The Arkansas Democrat-Gazette's Michael Wickline reported this morning that, for the second time in four years, Republican Rep. Mark Lowery had been cited by the state Ethics Commission for failing to comply with campaign finance reporting law. The minor penalty won't discourage similar in the future.
The 10th U.S. Circuit Court of Appeals yesterday upheld a lower court ruling that a Ten Commandments monument built with private donations and erected outside the Bloomfield, N.M. City Hall was a constitutional violation.
Hendrix College professor and Times columnist Jay Barth has put together an analysis of the election Tuesday on the demographics that brought Donald Trump and medical marijuana victories in Arkansas.A familiar Republican coalition, plus the now famous less-educated white voter, gave Trump a big win. Marijuana is harder to pin down.
Attorney General Leslie Rutledge's disastrous appearance Monday night on CBS — which produced a record amount of comment and views on both our Facebook page, Twitter account and Arkansas Blog — apparently didn't harm her standing as a Trump surrogate. She's back on air today, this time blaming Hillary Clinton for Bill Clinton's indiscretions 20 years ago.
Democratic Party Chair Vince Insalaco is outraged at Cody Hiland, the Republican prosecutor in Faulkner County, for moving to clean up a hot check conviction by Jim Hall of Monticello, recently removed from the November election ballot on account of that conviction.
Sen. Jason Rapert sent me a Tweet early this morning claiming that Facebook had relented and reinstated some anti-Muslim Facebook posts that had been removed for violation of the private social media company's "community standards." True or not, he still doesn't get the U.S. Constitution.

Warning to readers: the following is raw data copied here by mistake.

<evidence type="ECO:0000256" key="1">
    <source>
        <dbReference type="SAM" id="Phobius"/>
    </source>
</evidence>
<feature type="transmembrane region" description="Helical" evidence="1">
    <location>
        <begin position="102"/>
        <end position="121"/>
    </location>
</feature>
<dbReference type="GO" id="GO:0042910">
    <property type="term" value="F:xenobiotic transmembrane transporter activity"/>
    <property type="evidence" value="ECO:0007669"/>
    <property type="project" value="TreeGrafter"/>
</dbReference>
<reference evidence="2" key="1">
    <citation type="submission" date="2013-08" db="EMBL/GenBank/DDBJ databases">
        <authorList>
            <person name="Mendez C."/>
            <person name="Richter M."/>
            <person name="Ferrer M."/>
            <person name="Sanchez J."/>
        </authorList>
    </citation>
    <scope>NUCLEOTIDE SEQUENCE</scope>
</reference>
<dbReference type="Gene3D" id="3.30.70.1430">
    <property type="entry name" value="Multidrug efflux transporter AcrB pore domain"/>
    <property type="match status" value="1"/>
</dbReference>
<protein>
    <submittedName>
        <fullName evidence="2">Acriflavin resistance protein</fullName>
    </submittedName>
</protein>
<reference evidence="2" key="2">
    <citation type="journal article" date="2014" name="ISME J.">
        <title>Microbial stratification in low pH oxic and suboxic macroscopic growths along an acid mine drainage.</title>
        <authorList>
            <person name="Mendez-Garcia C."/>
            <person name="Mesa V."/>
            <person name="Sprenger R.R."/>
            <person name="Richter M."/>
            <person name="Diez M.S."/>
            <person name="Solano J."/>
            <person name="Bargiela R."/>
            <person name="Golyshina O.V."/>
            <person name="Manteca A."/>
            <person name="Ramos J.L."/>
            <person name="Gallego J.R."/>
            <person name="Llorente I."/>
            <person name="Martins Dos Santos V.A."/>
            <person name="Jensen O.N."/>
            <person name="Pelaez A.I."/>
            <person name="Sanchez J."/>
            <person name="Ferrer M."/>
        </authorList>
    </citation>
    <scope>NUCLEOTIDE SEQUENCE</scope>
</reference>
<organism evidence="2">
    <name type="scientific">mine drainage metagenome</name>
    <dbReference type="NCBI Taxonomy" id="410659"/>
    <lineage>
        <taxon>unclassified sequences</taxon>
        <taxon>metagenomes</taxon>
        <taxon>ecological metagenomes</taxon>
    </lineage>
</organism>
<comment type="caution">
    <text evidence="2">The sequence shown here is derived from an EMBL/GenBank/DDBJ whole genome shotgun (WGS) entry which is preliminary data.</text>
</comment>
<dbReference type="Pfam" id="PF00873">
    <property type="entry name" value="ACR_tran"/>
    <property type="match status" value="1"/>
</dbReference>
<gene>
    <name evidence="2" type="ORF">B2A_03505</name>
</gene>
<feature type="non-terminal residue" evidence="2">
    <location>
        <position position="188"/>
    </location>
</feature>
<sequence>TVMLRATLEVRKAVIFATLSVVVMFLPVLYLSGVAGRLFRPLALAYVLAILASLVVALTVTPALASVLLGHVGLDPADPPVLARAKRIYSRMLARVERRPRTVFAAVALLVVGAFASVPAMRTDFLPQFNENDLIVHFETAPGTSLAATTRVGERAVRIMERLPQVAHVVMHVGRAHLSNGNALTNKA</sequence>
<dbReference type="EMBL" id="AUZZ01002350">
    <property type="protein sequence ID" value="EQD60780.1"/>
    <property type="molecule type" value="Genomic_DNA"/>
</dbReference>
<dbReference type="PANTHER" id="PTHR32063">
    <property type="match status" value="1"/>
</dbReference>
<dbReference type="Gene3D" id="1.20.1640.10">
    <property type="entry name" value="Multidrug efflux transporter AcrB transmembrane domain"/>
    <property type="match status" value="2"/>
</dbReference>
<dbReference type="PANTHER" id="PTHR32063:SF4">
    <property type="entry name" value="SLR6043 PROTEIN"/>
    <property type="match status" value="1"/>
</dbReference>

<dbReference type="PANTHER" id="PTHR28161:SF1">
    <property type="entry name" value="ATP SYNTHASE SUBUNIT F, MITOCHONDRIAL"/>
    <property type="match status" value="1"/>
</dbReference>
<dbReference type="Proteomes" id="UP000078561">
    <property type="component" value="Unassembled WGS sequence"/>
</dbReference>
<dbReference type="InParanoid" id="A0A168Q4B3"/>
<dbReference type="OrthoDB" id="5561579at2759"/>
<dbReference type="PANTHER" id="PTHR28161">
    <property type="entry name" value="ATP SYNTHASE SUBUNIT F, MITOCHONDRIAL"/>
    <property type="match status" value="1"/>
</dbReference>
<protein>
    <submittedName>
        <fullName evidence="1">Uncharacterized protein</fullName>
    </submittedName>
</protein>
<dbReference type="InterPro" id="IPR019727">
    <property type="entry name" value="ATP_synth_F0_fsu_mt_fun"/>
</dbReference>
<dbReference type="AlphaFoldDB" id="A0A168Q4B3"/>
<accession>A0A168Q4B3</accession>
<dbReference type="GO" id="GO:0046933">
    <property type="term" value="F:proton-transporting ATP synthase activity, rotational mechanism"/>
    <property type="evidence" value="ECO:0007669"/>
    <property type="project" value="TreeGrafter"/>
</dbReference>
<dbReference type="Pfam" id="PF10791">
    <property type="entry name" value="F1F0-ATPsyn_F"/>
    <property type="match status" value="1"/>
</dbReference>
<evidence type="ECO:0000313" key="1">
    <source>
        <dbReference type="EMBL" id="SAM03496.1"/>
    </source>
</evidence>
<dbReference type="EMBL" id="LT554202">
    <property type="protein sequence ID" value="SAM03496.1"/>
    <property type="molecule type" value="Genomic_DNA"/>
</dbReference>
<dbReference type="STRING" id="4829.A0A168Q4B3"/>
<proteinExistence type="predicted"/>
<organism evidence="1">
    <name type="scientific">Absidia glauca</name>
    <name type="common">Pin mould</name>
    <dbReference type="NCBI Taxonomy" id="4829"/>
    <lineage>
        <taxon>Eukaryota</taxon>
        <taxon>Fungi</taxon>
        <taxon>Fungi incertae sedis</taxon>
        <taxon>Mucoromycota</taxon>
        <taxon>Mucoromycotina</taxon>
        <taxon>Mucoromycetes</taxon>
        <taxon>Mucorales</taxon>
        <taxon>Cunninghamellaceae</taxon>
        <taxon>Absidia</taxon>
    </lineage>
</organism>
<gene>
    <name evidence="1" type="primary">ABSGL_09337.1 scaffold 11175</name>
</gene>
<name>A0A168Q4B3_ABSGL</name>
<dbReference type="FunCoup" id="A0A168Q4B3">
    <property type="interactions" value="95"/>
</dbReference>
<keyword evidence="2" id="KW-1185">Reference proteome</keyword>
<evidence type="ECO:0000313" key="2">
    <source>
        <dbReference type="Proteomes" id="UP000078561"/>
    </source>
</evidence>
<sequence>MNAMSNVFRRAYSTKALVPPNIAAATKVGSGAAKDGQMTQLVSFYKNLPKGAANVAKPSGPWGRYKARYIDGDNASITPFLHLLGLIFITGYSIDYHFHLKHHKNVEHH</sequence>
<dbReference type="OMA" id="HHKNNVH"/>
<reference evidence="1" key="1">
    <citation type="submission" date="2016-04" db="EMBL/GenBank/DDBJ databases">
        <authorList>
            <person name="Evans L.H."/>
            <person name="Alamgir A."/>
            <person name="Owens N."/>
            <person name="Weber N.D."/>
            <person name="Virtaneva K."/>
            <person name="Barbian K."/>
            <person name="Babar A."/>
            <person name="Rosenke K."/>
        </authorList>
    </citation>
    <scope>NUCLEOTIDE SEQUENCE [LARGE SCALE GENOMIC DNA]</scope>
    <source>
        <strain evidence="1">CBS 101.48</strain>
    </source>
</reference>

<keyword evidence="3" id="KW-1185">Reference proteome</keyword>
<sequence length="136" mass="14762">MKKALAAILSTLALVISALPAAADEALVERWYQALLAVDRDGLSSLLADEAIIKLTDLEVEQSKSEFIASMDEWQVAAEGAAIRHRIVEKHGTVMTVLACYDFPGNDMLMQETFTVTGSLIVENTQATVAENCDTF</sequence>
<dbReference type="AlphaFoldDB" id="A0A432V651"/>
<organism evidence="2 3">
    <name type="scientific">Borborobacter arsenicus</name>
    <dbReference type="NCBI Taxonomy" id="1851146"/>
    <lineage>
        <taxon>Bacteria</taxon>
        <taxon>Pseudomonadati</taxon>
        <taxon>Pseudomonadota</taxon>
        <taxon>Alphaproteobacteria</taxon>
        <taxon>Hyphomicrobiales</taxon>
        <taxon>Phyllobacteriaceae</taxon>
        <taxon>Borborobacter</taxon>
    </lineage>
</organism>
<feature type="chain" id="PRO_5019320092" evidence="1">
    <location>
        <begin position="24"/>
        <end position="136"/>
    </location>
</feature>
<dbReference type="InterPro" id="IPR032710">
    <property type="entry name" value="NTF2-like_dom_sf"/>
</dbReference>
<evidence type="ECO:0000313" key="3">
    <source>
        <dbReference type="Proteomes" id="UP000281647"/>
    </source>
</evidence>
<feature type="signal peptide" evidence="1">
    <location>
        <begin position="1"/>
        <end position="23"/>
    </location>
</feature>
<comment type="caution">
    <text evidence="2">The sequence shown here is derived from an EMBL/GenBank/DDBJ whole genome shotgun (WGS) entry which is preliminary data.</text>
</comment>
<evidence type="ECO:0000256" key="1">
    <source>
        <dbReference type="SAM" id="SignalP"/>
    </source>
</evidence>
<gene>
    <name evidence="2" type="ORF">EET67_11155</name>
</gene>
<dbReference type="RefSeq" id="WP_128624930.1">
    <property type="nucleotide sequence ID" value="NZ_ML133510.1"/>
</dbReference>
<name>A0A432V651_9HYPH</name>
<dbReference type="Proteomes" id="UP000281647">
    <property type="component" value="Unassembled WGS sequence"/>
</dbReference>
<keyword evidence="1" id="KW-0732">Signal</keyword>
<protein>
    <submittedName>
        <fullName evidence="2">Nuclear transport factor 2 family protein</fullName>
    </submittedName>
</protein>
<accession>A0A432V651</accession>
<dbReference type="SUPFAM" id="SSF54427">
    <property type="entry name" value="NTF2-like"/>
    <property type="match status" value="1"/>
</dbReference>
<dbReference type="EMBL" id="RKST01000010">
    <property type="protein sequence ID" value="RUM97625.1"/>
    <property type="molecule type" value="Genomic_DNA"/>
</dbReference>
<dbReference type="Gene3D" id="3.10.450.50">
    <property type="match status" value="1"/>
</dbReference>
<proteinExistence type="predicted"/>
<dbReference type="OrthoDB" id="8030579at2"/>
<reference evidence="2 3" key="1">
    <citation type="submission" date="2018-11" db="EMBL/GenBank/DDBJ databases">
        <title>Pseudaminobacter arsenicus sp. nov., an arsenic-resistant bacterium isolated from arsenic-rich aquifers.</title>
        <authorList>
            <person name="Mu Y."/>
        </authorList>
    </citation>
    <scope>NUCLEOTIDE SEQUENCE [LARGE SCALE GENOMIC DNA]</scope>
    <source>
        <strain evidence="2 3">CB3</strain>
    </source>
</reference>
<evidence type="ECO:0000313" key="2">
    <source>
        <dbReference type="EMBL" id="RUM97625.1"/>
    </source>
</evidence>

The latest debate on more casino gambling in Arkansas is more likely to be decided by public attitudes about gambling in general rather than some of the legal questions raised by opponents, casino operators themselves.
Arkansas's prison population is among the fastest growing in the country. The state now spends more than half of a billion dollars on corrections, a 68 percent increase since 2004, and our prison population, which increased by 21 percent between 2012 and 2016, is expected to rise by another 19 percent between 2016 and 2023 to 21,345. Those were the facts and projections Justice Center, a project of the national nonprofit Council of State Governments, reminded people of yesterday before presenting criminal justice reform proposals.
We'll get a good sense of what criminal justice reform legislation might look like in the 2017 General Assembly later today — as well as some potential stumbling blocks to its passage. Justice Center, an offshoot of the national nonprofit Council of State Governments, will offer policy recommendations to the Legislative Criminal Justice Oversight Task Force this afternoon at the Arkansas Association of Counties conference.
Advocates of medical marijuana are circulating a YouTube video of a 2011 debate at the University of Arkansas between Ethan Nadelmann, executive director of the Drug Policy Alliance, and Asa Hutchinson, not then governor but speaking as a former DEA Administrator and congressman. Hutchinson seemed open to medical use of marijuana.
Conner Eldridge, the Democratic candidate for U.S. Senate, is knocking Republican opponent, incumbent Sen. John Boozman, for traveling to Florida this week while refusing to meet Eldridge for debate in Arkansas.
Bob Scoggin, 50, the Department of Arkansas Heritage archeologist whose job it was to review the work of agencies, including DAH and the Arkansas Highway and Transportation Department, for possible impacts on historic properties, resigned from the agency on Monday. Multiple sources say Scoggin, whom they describe as an "exemplary" employee who the week before had completed an archeological project on DAH property, was told he would be fired if he did not resign.
Reforms promised by the Division of Children and Family Services are "absolutely necessary," the president of DCFS's independent consultant told a legislative committee this morning. But they still may not be enough to control the state's alarming growth in foster care cases.
Fake news is a new phenomenon in the world of politics and policy, but hokey economic scholarship has been around as long as Form 1040 and is about as reliable as the news hoaxes that enlivened the presidential campaign.